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This eBook from the Gutenberg Project consists of approximately 69 pages of information about Bab Ballads and Savoy Songs.

  Sad is the hour when sets the Sun—­
    Dark is the night to Earth’s poor daughters
  When to the ark the wearied one
    Flies from the empty waste of waters! 
      Heavy the sorrow that bows the head
      When Love is alive and Hope is dead!

THE JUDGE’S SONG.

  When I, good friends, was called to the Bar,
    I’d an appetite fresh and hearty,
  But I was, as many young barristers are,
    An impecunious party. 
  I’d a swallow-tail coat of a beautiful blue—­
    A brief which I bought of a booby—­
  A couple of shirts and a collar or two,
    And a ring that looked like a ruby!

  In Westminster Hall I danced a dance,
    Like a semi-despondent fury;
  For I thought I should never hit on a chance
    Of addressing a British Jury—­
  But I soon got tired of third class journeys,
    And dinners of bread and water;
  So I fell in love with a rich attorney’s
    Elderly, ugly daughter.

  The rich attorney, he wiped his eyes,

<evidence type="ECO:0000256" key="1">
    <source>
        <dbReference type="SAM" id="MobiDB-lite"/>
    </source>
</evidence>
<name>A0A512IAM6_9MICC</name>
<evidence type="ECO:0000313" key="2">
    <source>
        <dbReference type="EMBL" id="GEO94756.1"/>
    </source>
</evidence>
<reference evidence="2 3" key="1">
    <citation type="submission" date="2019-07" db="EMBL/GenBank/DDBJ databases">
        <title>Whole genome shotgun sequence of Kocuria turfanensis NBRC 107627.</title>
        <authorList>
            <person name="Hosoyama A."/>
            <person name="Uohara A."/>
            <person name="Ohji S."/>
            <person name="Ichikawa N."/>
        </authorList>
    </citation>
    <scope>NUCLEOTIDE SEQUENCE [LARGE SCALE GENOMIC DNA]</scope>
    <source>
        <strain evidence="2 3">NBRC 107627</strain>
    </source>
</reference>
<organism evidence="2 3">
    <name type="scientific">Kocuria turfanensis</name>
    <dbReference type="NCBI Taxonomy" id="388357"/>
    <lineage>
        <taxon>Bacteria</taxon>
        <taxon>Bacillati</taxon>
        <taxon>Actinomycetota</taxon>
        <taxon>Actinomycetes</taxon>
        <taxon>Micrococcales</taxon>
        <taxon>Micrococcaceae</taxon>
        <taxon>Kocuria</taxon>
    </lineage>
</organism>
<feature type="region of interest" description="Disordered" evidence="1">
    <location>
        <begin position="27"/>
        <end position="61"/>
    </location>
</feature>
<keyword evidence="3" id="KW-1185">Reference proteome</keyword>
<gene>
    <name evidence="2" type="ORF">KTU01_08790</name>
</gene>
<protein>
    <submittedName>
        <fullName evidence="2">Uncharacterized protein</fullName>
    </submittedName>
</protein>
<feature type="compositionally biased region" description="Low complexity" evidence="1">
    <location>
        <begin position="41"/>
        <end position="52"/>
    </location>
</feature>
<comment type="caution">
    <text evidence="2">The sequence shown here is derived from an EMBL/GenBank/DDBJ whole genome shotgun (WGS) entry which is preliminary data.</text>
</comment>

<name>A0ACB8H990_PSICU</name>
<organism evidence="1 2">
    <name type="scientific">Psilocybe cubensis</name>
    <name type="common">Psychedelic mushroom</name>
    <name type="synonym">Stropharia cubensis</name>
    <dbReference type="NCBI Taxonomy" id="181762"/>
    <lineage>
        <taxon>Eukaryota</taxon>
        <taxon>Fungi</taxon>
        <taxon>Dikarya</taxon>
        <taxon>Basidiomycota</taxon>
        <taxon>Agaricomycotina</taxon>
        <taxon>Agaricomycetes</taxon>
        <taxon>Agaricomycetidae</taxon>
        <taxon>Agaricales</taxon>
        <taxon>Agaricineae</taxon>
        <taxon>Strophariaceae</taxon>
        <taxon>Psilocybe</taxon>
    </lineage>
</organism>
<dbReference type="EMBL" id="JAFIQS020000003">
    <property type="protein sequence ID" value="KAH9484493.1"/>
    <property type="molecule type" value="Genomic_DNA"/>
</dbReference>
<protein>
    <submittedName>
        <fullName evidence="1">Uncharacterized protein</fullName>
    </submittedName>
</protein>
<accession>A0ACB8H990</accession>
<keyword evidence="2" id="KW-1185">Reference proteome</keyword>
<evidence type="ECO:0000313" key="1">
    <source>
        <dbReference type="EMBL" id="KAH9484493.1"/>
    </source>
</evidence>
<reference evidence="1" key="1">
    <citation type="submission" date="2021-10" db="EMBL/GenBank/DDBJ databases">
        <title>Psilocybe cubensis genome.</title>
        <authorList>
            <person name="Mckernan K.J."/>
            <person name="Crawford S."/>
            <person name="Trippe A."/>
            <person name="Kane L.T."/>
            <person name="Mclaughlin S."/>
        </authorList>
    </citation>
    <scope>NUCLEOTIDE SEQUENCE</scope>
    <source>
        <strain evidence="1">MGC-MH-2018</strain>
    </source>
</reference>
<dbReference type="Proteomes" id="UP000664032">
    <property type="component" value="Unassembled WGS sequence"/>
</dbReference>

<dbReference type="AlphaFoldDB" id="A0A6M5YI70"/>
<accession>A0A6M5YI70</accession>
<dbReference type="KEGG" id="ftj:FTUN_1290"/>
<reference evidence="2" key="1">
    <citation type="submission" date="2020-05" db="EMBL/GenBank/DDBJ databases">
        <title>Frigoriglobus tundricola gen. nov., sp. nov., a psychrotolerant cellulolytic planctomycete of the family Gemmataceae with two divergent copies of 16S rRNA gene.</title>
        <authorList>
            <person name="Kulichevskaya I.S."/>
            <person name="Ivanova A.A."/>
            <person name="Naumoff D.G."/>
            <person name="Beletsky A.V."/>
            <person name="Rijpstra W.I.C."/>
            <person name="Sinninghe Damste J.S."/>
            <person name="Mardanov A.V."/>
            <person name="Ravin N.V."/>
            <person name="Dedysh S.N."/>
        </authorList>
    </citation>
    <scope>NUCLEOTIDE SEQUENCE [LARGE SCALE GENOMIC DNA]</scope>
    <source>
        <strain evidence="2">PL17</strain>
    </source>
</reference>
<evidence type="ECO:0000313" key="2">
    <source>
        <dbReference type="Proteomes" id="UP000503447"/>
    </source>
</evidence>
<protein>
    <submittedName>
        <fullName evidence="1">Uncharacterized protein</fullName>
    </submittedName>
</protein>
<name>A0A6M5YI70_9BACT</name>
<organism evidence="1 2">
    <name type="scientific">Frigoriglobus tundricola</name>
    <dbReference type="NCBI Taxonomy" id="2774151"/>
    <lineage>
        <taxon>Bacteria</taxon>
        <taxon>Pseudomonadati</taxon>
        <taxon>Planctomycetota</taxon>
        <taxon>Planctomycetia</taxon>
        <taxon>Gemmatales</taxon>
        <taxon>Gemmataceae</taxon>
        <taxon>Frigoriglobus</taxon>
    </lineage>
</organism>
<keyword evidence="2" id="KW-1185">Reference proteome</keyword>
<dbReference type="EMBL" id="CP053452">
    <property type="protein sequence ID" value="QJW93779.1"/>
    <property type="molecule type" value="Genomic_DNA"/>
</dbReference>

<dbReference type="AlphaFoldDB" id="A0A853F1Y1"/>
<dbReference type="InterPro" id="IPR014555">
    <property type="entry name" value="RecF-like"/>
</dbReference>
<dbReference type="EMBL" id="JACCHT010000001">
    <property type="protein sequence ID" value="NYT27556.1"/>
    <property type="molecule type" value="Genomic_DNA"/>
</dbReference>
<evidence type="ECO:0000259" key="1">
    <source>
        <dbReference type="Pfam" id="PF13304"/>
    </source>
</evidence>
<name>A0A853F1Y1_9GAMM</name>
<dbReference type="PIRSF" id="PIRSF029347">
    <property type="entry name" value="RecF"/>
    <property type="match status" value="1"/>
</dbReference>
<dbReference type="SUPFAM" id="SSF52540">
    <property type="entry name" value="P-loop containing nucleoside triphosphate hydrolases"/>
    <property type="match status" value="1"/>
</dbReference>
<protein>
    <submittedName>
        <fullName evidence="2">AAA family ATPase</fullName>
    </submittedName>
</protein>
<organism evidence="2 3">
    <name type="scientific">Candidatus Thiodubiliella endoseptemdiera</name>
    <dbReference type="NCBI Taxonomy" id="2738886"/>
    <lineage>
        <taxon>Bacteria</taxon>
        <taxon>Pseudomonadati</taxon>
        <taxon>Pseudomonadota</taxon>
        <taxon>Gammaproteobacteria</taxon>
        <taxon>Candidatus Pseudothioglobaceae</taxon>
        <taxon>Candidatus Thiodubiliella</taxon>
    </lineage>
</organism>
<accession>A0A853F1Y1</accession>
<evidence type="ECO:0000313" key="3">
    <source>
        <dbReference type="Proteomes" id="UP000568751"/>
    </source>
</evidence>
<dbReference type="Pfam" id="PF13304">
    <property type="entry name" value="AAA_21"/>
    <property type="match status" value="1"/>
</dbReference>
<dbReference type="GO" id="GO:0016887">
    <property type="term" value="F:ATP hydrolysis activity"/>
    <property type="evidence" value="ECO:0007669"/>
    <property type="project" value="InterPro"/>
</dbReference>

And replied to my fond professions: 
  “You shall reap the reward of your enterprise,
    At the Bailey and Middlesex Sessions. 
  You’ll soon get used to her looks,” said he,
    “And a very nice girl you’ll find her—­
  She may very well pass for forty-three
    In the dusk, with a light behind her!”

  The rich attorney was as good as his word: 
    The briefs came trooping gaily,
  And every day my voice was heard
    At the Sessions or Ancient Bailey. 
  All thieves who could my fees afford
    Relied on my orations,
  And many a burglar I’ve restored
    To his friends and his relations.

  At length I became as rich as the Gurneys—­
    An incubus then I thought her,
  So I threw over that rich attorney’s
    Elderly, ugly daughter. 
  The rich attorney my character high
    Tried vainly to disparage—­
  And now, if you please, I’m ready to try
    This Breach of Promise of Marriage!

TRUE DIFFIDENCE.

  My boy, you may take it from me,
    That of all the afflictions accurst
      With which a man’s saddled
      And hampered and addled,
    A diffident nature’s the worst. 
  Though clever as clever can be—­
    A Crichton of early romance—­
      You must stir it and stump it,
      And blow your own trumpet,
    Or, trust me, you haven’t a chance.

  Now take, for example, my case: 
    I’ve a bright intellectual brain—­
      In all London city
      There’s no one so witty—­
    I’ve thought so again and again. 
  I’ve a highly intelligent face—­
    My features cannot be denied—­
      But, whatever I try, sir,
      I fail in—­and why, sir? 
    I’m modesty personified!

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